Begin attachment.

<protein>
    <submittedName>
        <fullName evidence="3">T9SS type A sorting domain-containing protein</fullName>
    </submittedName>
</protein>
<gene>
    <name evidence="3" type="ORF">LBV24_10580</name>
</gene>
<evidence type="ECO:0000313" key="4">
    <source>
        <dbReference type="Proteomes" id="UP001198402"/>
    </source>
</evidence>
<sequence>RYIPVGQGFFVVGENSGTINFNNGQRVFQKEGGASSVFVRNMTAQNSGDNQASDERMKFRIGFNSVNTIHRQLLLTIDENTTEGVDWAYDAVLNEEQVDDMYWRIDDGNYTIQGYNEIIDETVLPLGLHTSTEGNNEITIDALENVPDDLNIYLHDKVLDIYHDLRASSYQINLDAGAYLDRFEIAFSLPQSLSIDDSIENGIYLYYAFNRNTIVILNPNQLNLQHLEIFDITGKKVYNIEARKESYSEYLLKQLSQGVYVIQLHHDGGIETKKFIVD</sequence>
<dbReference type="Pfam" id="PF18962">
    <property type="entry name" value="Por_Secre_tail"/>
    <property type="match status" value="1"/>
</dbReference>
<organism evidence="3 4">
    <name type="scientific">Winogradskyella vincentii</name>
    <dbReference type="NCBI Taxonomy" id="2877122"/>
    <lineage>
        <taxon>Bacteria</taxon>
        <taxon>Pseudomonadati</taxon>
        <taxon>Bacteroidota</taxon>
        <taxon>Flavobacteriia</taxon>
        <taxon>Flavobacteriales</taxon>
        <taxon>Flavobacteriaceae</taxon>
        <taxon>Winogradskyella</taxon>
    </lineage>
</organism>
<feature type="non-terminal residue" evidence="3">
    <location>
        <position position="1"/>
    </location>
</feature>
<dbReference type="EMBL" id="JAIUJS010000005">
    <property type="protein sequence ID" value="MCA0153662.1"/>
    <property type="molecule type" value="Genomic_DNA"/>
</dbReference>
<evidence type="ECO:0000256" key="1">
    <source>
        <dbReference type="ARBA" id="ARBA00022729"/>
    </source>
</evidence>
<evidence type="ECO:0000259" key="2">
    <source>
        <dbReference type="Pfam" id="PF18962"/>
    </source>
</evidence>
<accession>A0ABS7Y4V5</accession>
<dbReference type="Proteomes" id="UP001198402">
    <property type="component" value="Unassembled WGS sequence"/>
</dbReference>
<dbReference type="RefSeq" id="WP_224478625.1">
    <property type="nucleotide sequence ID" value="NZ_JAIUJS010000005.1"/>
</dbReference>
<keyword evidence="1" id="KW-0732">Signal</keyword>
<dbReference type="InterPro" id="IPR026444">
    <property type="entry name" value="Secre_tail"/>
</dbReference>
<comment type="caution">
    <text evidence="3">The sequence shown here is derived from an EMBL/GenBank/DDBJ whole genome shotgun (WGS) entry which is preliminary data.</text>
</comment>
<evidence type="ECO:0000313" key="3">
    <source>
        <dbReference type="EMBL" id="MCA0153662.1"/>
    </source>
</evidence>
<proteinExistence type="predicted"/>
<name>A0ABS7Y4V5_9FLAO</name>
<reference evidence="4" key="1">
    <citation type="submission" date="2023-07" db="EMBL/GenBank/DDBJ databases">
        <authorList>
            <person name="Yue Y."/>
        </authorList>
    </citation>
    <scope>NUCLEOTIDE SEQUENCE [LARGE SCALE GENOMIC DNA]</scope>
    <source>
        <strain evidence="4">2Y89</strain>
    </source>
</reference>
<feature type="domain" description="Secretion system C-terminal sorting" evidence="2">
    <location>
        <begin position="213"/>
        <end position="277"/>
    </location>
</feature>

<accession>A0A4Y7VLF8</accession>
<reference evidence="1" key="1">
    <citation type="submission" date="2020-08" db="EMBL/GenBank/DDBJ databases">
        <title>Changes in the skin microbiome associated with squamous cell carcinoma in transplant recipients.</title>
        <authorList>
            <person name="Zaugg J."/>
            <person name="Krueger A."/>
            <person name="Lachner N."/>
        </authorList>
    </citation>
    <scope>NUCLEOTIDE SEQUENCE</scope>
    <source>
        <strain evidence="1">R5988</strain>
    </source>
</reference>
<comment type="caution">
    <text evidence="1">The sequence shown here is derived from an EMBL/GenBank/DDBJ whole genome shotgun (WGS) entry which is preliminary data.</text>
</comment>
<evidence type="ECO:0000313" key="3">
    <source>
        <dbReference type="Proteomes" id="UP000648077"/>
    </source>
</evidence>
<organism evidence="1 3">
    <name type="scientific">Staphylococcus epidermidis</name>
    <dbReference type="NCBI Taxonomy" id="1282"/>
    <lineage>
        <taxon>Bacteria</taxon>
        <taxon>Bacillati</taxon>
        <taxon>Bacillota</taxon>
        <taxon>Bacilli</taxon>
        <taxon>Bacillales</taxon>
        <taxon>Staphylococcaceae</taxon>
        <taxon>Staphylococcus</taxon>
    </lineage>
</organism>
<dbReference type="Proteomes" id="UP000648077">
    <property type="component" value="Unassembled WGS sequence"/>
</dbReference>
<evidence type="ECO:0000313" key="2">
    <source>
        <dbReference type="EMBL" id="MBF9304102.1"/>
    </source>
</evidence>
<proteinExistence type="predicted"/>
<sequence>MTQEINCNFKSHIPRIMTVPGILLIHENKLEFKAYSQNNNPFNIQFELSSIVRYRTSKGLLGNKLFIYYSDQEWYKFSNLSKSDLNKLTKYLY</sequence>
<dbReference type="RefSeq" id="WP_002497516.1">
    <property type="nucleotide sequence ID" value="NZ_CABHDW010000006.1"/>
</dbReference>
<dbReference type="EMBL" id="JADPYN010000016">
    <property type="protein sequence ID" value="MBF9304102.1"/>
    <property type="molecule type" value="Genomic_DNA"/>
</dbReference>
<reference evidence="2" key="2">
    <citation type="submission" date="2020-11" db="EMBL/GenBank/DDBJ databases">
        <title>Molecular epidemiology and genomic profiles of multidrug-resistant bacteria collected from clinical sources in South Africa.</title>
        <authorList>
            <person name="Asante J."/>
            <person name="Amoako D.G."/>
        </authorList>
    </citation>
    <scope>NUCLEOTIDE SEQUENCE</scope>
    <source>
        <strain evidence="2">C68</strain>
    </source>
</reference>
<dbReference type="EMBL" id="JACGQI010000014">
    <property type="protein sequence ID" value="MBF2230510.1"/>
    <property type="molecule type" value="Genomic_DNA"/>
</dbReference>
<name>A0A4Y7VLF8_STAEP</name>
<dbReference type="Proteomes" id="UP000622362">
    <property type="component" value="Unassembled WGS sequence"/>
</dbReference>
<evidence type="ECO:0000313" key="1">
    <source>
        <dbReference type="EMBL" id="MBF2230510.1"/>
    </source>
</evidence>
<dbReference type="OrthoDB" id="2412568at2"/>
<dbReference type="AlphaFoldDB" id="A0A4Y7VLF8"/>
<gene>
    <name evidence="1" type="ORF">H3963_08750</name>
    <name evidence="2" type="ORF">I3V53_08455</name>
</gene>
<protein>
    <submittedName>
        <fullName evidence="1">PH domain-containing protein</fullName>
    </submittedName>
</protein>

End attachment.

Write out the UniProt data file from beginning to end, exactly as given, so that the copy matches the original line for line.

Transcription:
<protein>
    <submittedName>
        <fullName evidence="3">T9SS type A sorting domain-containing protein</fullName>
    </submittedName>
</protein>
<gene>
    <name evidence="3" type="ORF">LBV24_10580</name>
</gene>
<evidence type="ECO:0000313" key="4">
    <source>
        <dbReference type="Proteomes" id="UP001198402"/>
    </source>
</evidence>
<sequence>RYIPVGQGFFVVGENSGTINFNNGQRVFQKEGGASSVFVRNMTAQNSGDNQASDERMKFRIGFNSVNTIHRQLLLTIDENTTEGVDWAYDAVLNEEQVDDMYWRIDDGNYTIQGYNEIIDETVLPLGLHTSTEGNNEITIDALENVPDDLNIYLHDKVLDIYHDLRASSYQINLDAGAYLDRFEIAFSLPQSLSIDDSIENGIYLYYAFNRNTIVILNPNQLNLQHLEIFDITGKKVYNIEARKESYSEYLLKQLSQGVYVIQLHHDGGIETKKFIVD</sequence>
<dbReference type="Pfam" id="PF18962">
    <property type="entry name" value="Por_Secre_tail"/>
    <property type="match status" value="1"/>
</dbReference>
<organism evidence="3 4">
    <name type="scientific">Winogradskyella vincentii</name>
    <dbReference type="NCBI Taxonomy" id="2877122"/>
    <lineage>
        <taxon>Bacteria</taxon>
        <taxon>Pseudomonadati</taxon>
        <taxon>Bacteroidota</taxon>
        <taxon>Flavobacteriia</taxon>
        <taxon>Flavobacteriales</taxon>
        <taxon>Flavobacteriaceae</taxon>
        <taxon>Winogradskyella</taxon>
    </lineage>
</organism>
<feature type="non-terminal residue" evidence="3">
    <location>
        <position position="1"/>
    </location>
</feature>
<dbReference type="EMBL" id="JAIUJS010000005">
    <property type="protein sequence ID" value="MCA0153662.1"/>
    <property type="molecule type" value="Genomic_DNA"/>
</dbReference>
<evidence type="ECO:0000256" key="1">
    <source>
        <dbReference type="ARBA" id="ARBA00022729"/>
    </source>
</evidence>
<evidence type="ECO:0000259" key="2">
    <source>
        <dbReference type="Pfam" id="PF18962"/>
    </source>
</evidence>
<accession>A0ABS7Y4V5</accession>
<dbReference type="Proteomes" id="UP001198402">
    <property type="component" value="Unassembled WGS sequence"/>
</dbReference>
<dbReference type="RefSeq" id="WP_224478625.1">
    <property type="nucleotide sequence ID" value="NZ_JAIUJS010000005.1"/>
</dbReference>
<keyword evidence="1" id="KW-0732">Signal</keyword>
<dbReference type="InterPro" id="IPR026444">
    <property type="entry name" value="Secre_tail"/>
</dbReference>
<comment type="caution">
    <text evidence="3">The sequence shown here is derived from an EMBL/GenBank/DDBJ whole genome shotgun (WGS) entry which is preliminary data.</text>
</comment>
<evidence type="ECO:0000313" key="3">
    <source>
        <dbReference type="EMBL" id="MCA0153662.1"/>
    </source>
</evidence>
<proteinExistence type="predicted"/>
<name>A0ABS7Y4V5_9FLAO</name>
<reference evidence="4" key="1">
    <citation type="submission" date="2023-07" db="EMBL/GenBank/DDBJ databases">
        <authorList>
            <person name="Yue Y."/>
        </authorList>
    </citation>
    <scope>NUCLEOTIDE SEQUENCE [LARGE SCALE GENOMIC DNA]</scope>
    <source>
        <strain evidence="4">2Y89</strain>
    </source>
</reference>
<feature type="domain" description="Secretion system C-terminal sorting" evidence="2">
    <location>
        <begin position="213"/>
        <end position="277"/>
    </location>
</feature>

<accession>A0A4Y7VLF8</accession>
<reference evidence="1" key="1">
    <citation type="submission" date="2020-08" db="EMBL/GenBank/DDBJ databases">
        <title>Changes in the skin microbiome associated with squamous cell carcinoma in transplant recipients.</title>
        <authorList>
            <person name="Zaugg J."/>
            <person name="Krueger A."/>
            <person name="Lachner N."/>
        </authorList>
    </citation>
    <scope>NUCLEOTIDE SEQUENCE</scope>
    <source>
        <strain evidence="1">R5988</strain>
    </source>
</reference>
<comment type="caution">
    <text evidence="1">The sequence shown here is derived from an EMBL/GenBank/DDBJ whole genome shotgun (WGS) entry which is preliminary data.</text>
</comment>
<evidence type="ECO:0000313" key="3">
    <source>
        <dbReference type="Proteomes" id="UP000648077"/>
    </source>
</evidence>
<organism evidence="1 3">
    <name type="scientific">Staphylococcus epidermidis</name>
    <dbReference type="NCBI Taxonomy" id="1282"/>
    <lineage>
        <taxon>Bacteria</taxon>
        <taxon>Bacillati</taxon>
        <taxon>Bacillota</taxon>
        <taxon>Bacilli</taxon>
        <taxon>Bacillales</taxon>
        <taxon>Staphylococcaceae</taxon>
        <taxon>Staphylococcus</taxon>
    </lineage>
</organism>
<dbReference type="Proteomes" id="UP000648077">
    <property type="component" value="Unassembled WGS sequence"/>
</dbReference>
<evidence type="ECO:0000313" key="2">
    <source>
        <dbReference type="EMBL" id="MBF9304102.1"/>
    </source>
</evidence>
<proteinExistence type="predicted"/>
<sequence>MTQEINCNFKSHIPRIMTVPGILLIHENKLEFKAYSQNNNPFNIQFELSSIVRYRTSKGLLGNKLFIYYSDQEWYKFSNLSKSDLNKLTKYLY</sequence>
<dbReference type="RefSeq" id="WP_002497516.1">
    <property type="nucleotide sequence ID" value="NZ_CABHDW010000006.1"/>
</dbReference>
<dbReference type="EMBL" id="JADPYN010000016">
    <property type="protein sequence ID" value="MBF9304102.1"/>
    <property type="molecule type" value="Genomic_DNA"/>
</dbReference>
<reference evidence="2" key="2">
    <citation type="submission" date="2020-11" db="EMBL/GenBank/DDBJ databases">
        <title>Molecular epidemiology and genomic profiles of multidrug-resistant bacteria collected from clinical sources in South Africa.</title>
        <authorList>
            <person name="Asante J."/>
            <person name="Amoako D.G."/>
        </authorList>
    </citation>
    <scope>NUCLEOTIDE SEQUENCE</scope>
    <source>
        <strain evidence="2">C68</strain>
    </source>
</reference>
<dbReference type="EMBL" id="JACGQI010000014">
    <property type="protein sequence ID" value="MBF2230510.1"/>
    <property type="molecule type" value="Genomic_DNA"/>
</dbReference>
<name>A0A4Y7VLF8_STAEP</name>
<dbReference type="Proteomes" id="UP000622362">
    <property type="component" value="Unassembled WGS sequence"/>
</dbReference>
<evidence type="ECO:0000313" key="1">
    <source>
        <dbReference type="EMBL" id="MBF2230510.1"/>
    </source>
</evidence>
<dbReference type="OrthoDB" id="2412568at2"/>
<dbReference type="AlphaFoldDB" id="A0A4Y7VLF8"/>
<gene>
    <name evidence="1" type="ORF">H3963_08750</name>
    <name evidence="2" type="ORF">I3V53_08455</name>
</gene>
<protein>
    <submittedName>
        <fullName evidence="1">PH domain-containing protein</fullName>
    </submittedName>
</protein>